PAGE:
More than a dozen students in the Toni Cade Bambara Collective are sitting in a circle in the Ennis Cosby Reading Room next door to the Women’s Research and Resource Center. They are being led in a thoughtful exercise by a guest facilitator helping them to understand how social movements can be influenced by various entities.
These budding young activists meet weekly to hear visiting scholars and community activists before they continue their planning for the annual Toni Cade Bambara Scholar-Activism Conference. Now in its 13th year, the two-day student-driven event includes paper presentations, workshops and performance pieces that explore dimensions of Black/African women’s lives, scholarship and social change activism across disciplines and topical areas.
“For students, it is about the process and their opportunity for leadership development,” said Bahati Kuumba, Ph.D., associate professor of women’s studies, and associate director of the Women’s Center. “Students conceptualize the theme and the panels based around the issues they see as salient today. It is empowering for them once it all comes together, and they are able to see their roles from beginning to end.”
This year, the conference, themed “Shattering Our Silences, Speaking Resistance, & Seeking Spaces of Liberation,” will take place March 22-23,in the Cosby Academic Center building. Confirmed speakers and participants include art activist Alice Lovelace, spoken word artist Theresa Davis, Lani Jones, Ph.D., visiting scholar in the Women’s Center, and Erica Williams, Ph.D., assistant professor,of anthropology. Dr. Williams will address Afro-Brazilian feminism. Other sessions, many of them facilitated by students, will address numerous topics including mental health, poverty, language in activism, incarcerated women, human trafficking, women and hip-hop, and body image.
Before the conference, Banah Ghadbian, C’2015, will facilitate “From the Club to the Classroom: Exploring Holistic Feminist Activist Consciousness” a convocation conversation between The Toni Cade Bambara Scholar-Activists and The Crunk Feminist Collective on March 21 in Sisters Chapel. The presidential scholar has been heavily involved in the Toni Cade Bambara Collective for the past two years.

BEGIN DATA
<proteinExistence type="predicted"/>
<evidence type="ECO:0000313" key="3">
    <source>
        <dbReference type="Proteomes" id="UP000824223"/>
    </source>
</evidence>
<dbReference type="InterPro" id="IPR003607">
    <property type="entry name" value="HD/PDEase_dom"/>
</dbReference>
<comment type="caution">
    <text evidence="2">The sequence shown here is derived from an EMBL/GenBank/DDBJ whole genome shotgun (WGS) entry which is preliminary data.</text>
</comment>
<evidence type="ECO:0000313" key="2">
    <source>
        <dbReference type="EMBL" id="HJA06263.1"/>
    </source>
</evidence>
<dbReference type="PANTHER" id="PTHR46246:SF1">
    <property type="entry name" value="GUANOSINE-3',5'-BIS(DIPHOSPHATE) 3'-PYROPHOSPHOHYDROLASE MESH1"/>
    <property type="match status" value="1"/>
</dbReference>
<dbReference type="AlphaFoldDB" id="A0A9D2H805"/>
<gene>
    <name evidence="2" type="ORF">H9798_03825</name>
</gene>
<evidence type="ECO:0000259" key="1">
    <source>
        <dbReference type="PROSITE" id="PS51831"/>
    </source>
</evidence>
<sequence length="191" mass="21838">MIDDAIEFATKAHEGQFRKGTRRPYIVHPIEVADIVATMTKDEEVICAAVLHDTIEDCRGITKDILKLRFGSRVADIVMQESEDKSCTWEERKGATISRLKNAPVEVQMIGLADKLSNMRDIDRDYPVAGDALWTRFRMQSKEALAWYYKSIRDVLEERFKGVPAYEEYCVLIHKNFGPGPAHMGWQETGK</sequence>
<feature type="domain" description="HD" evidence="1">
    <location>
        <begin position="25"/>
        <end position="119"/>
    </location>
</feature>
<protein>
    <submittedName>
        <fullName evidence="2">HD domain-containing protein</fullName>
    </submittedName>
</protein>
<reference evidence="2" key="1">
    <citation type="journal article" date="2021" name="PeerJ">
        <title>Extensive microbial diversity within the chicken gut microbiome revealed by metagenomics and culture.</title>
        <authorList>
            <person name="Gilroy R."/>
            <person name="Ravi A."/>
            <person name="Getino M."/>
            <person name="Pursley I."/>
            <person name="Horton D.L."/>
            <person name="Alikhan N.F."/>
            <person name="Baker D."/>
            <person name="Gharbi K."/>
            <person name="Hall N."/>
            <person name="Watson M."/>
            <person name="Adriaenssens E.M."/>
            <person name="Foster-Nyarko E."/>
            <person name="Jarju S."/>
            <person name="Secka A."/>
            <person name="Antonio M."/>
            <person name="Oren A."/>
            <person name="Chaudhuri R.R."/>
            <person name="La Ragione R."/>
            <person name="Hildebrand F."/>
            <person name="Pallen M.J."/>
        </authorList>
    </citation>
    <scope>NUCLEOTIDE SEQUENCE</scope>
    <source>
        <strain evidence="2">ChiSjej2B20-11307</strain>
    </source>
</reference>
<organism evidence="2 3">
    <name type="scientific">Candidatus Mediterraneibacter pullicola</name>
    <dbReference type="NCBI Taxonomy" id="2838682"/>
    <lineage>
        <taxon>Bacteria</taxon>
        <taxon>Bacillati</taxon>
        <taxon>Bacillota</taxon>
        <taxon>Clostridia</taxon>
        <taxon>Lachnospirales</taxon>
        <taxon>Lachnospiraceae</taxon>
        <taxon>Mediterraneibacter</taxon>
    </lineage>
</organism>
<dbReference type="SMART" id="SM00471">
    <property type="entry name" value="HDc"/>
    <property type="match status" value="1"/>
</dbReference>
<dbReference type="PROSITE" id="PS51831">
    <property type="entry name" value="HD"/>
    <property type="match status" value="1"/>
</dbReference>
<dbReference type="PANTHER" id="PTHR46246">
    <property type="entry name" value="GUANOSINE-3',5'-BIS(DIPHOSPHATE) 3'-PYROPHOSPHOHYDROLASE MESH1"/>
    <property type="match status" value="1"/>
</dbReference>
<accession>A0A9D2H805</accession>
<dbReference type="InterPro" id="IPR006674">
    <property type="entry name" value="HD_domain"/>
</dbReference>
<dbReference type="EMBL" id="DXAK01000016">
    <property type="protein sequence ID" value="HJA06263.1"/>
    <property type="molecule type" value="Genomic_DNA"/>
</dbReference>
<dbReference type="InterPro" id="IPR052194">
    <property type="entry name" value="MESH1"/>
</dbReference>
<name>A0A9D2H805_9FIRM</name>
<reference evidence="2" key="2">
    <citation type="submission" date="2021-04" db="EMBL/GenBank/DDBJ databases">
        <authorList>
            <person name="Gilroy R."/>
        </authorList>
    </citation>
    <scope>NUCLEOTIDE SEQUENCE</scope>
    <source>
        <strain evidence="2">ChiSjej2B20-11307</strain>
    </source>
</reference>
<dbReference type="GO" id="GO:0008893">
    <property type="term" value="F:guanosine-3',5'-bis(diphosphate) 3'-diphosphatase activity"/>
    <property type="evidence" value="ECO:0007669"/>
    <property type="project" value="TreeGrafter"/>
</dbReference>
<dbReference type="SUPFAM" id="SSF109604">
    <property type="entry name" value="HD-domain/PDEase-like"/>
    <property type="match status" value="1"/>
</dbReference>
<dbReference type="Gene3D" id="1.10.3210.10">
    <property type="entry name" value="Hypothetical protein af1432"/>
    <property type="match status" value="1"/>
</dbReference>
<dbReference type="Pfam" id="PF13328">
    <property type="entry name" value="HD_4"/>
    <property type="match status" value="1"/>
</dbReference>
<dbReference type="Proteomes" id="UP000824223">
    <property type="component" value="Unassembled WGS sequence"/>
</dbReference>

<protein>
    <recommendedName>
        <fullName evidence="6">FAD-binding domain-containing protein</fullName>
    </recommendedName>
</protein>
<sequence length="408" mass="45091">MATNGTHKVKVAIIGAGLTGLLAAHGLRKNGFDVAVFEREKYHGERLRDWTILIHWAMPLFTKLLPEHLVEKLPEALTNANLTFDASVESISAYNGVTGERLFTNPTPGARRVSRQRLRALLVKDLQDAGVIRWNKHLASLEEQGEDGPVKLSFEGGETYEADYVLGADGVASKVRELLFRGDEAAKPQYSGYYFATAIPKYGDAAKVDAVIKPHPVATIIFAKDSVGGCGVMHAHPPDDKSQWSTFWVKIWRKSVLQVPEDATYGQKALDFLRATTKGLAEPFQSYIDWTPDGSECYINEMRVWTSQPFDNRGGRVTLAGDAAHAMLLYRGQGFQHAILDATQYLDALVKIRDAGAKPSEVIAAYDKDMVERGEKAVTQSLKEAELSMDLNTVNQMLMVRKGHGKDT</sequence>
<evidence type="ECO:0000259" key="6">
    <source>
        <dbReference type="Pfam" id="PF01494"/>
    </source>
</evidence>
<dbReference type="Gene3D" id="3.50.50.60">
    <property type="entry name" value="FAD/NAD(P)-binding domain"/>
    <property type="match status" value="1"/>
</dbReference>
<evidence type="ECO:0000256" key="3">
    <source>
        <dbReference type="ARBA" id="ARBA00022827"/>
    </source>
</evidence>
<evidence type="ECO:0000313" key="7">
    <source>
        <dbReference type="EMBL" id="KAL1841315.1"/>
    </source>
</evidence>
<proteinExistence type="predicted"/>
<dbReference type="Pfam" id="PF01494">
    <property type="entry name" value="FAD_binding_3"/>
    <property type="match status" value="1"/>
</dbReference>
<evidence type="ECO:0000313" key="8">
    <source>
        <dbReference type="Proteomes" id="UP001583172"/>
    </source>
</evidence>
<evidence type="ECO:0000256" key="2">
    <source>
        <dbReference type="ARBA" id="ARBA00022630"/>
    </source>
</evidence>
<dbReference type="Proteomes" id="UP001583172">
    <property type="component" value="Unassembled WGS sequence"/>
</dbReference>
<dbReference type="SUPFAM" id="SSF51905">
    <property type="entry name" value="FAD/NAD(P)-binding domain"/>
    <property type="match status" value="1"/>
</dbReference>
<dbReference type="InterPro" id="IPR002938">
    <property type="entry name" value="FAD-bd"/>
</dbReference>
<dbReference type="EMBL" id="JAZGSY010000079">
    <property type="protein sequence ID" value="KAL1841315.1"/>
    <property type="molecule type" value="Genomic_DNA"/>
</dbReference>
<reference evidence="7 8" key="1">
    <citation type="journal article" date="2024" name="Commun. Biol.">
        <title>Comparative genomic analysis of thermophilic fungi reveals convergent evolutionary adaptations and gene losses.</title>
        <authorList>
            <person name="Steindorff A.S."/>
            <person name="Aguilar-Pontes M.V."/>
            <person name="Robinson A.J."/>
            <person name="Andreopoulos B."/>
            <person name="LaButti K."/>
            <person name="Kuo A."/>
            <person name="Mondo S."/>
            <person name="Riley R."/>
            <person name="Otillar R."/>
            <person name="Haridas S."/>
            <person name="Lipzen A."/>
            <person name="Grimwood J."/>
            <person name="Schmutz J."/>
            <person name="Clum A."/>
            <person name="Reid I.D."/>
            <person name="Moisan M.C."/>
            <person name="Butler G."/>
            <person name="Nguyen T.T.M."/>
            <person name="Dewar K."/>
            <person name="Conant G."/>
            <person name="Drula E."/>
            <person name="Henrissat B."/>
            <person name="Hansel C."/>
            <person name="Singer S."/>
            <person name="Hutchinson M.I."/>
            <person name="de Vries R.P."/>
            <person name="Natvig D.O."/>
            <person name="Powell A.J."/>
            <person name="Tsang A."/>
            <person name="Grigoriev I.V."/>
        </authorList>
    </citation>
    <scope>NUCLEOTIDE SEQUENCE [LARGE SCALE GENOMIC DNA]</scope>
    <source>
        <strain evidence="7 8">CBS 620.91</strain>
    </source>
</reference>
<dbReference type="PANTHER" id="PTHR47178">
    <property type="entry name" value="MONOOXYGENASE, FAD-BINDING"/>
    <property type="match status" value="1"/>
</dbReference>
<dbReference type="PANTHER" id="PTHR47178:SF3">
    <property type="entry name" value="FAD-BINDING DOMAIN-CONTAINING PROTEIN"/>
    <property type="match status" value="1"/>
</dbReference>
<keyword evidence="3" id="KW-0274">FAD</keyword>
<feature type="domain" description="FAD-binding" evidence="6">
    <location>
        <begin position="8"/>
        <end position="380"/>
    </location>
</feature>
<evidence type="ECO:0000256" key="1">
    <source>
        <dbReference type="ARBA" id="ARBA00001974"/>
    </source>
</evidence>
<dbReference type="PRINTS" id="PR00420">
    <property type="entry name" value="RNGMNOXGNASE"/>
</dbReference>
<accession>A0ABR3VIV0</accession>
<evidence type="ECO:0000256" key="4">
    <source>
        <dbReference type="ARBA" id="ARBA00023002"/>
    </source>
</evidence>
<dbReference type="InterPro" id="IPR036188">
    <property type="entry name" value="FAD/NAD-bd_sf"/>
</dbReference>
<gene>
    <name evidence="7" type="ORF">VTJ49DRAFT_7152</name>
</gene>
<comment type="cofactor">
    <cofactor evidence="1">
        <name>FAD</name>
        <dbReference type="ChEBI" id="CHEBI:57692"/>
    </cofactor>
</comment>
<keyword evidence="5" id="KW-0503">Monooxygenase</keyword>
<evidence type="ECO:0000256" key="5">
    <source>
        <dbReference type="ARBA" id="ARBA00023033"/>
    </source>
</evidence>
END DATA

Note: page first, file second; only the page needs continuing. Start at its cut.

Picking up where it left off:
“I have looked forward to our meetings every Friday at 3 p.m. in the Women’s Center every week for the past two years. I enjoy most of our lively discussions on race, class, gender identity, ability, global issues, and a multitude of other equally engaging topics,” said the sociology and comparative women’s studies major. Ghadbian is also on the conference’s general collective organizing committee. “I wanted to be involved in the conference because it is a student-led movement to engage one another on a scholarly level. It allows us the opportunity to listen to one another as scholars, as activists, and as writers.”
Ghadbian’s favorite moments from the 2012 conference included hearing the experiences of alumnae in the opening plenary, “Ain’t I a Spelman Woman?” as well as a presentation on women and the Syrian Revolution by Soraya Mekerta, Ph.D., director of the African Diaspora and the World Program and associate professor of French and Francophone Studies. She also enjoyed elements that will be repeated this year: the reading of solidarity statements from other campus organizations, a performance by the Spelman College Jazz Ensemble and the Speak Out, where students literally voice their opinions about issues right outside of the Cosby building.
Ayanna Spencer, C’2015, was moved by 2012’s Speak Out as well. “I liked that open and inclusive space of hearing from others. It was the one time you could be completely open about different things you had on your mind about society or Spelman,” said Spencer, a member of the Social Justice Fellow Program, who is preparing a panel on linguistic violence. She sees the benefit between her participation in the conference and her career goals.
“I’ve had experience planning for a debate tournament, but this is different because you’re reaching out to professors and community members. You’re not being assigned tasks; you are taking on a full project as a collective. I’m really interested in community organizing, so I think this learning experience is related in terms of consciousness-raising. I aspire to be a philosophy professor and I’m interested in the importance of discourse. This is a great opportunity to begin that research and discussion with others about it.”
Learning transferable skills is one of the primary goals of having the conference be led by students. “A lot of students have used their experience in powerful ways in their own trajectory, whether going on to get graduate degrees or working for nonprofits,” said Dr. Kuumba, the conference’s adviser.
Ghadbian and Spencer appreciate not only their experience in the collective, but also the opportunity to be edified about its namesake. “I have learned a lot about real-world applications of social justice movements from my involvement in Toni Cade, and about Toni Cade Bambara’s own writings and life as an activist across and between movements,” said Ghadbian.
Spencer agrees. “She was just a phenomenal person. The most important thing that I’ve taken from her is that the revolution starts within the self – transform your own thoughts and actions before you try to change society,” said the philosophy and political science major. “Her story and being in the collective really inspires activism. It’s not enough to participate in the conference and have discussions. Putting a lot of that into action is the biggest thing that students get out of it – the connection between scholarship and activism.” — Joyce E. Davis is editor of Inside Spelman and associate director of Publications for the Office of Communications.